20. 20. Difference in opinion<br />While Heckscher regarded his reasoning as a kind of supplement to the classical comparative cost analysis, Ohlin insisted on the use of a consistent reasoning in terms of prices. <br />Thereby, the price system of the different national economies could be joined together and the trade between them.<br />
  21. 21. Cont/....<br />He sent a paper containing a brief version of his thesis to Professor Edgeworthwho was then co-editor with Keynes for the Economic Journal.<br /> It presented equation systems as a basis for an analysis of the causes and effects of international trade<br />
  22. 22. Cont/...<br /> At that time, equations were not so popular as diagrams.<br />Edgeworth sent his paper to Keynes and asked for his opinion. <br />Keynes wrote on a piece of paper via Edgeworth back to him: "This amounts to nothing and should be refused. J.M. Keynes."<br />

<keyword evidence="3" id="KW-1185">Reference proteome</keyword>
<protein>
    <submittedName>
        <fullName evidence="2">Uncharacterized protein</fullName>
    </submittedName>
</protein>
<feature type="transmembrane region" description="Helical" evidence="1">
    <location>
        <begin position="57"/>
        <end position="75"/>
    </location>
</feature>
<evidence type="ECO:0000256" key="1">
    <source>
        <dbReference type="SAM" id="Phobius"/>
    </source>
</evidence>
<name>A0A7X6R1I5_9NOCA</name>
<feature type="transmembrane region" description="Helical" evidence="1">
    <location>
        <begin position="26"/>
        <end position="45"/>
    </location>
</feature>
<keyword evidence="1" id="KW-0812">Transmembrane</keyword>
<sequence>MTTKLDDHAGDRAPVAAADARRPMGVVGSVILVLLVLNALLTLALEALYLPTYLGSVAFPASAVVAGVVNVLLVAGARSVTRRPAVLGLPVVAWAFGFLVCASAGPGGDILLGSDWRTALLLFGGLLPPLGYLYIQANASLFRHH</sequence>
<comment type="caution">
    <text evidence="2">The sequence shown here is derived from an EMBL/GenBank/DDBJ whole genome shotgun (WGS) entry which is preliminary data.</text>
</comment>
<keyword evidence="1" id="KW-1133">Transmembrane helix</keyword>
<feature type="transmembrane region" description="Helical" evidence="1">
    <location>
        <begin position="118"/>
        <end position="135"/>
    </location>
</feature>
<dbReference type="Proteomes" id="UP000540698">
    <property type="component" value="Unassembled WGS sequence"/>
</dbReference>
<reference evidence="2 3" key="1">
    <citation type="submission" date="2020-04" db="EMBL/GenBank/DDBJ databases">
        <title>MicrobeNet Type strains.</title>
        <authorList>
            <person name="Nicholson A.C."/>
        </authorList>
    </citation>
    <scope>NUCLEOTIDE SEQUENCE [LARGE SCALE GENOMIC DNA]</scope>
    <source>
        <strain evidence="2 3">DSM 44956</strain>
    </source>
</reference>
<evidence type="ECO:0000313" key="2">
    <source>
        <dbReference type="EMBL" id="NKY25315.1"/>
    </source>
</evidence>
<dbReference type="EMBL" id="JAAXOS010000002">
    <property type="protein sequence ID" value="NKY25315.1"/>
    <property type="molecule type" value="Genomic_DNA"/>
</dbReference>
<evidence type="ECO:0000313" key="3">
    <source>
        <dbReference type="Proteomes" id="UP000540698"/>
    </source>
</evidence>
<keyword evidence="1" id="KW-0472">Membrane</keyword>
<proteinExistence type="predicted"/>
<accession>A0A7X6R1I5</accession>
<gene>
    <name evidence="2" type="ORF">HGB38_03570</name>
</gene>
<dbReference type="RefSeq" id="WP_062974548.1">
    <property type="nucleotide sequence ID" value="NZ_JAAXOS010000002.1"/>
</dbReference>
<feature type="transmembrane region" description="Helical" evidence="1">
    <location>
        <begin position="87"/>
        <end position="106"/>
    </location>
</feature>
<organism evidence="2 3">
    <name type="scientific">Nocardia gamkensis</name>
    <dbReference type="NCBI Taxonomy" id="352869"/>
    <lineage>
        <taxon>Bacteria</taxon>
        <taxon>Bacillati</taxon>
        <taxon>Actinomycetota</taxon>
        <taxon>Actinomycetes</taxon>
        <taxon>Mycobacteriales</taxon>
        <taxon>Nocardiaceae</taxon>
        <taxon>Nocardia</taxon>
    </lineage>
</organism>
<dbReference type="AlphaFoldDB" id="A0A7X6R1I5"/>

23. 23. Five Years in Copenhagen<br />By Christmas time, 1923, Heckscherhad written, telling Ohlin that the chair in economics which had been held by the famous statistician HaraldWestergaard in the University of Copenhagen was open for applications. <br />HE hinted him to apply for the post.<br />
  24. 24. The Danish universities have a system of arranging a "competition" when there are different applicants and no one is clearly superior.<br />Two Danes, one Norwegian and two Swedes - the other one was Erik Lindahl- were given three months to write a thesis on "the economic effect of the 48 hours week"<br />
  25. 25. They also had to give a lecture on "guild socialism" after 48 hours preparation, and two lectures on a freely-chosen subject, which, in my case was "Monetary Stabilisation".<br />
  26. 26. Result of the competitionyear:-1925<br />A majority of the seven judges voted for BertilOhlin, the minority for Erik Lindahl. <br />So Bertil Ohlin was appointed and took up his new duties in Copenhagen in January 1925.<br />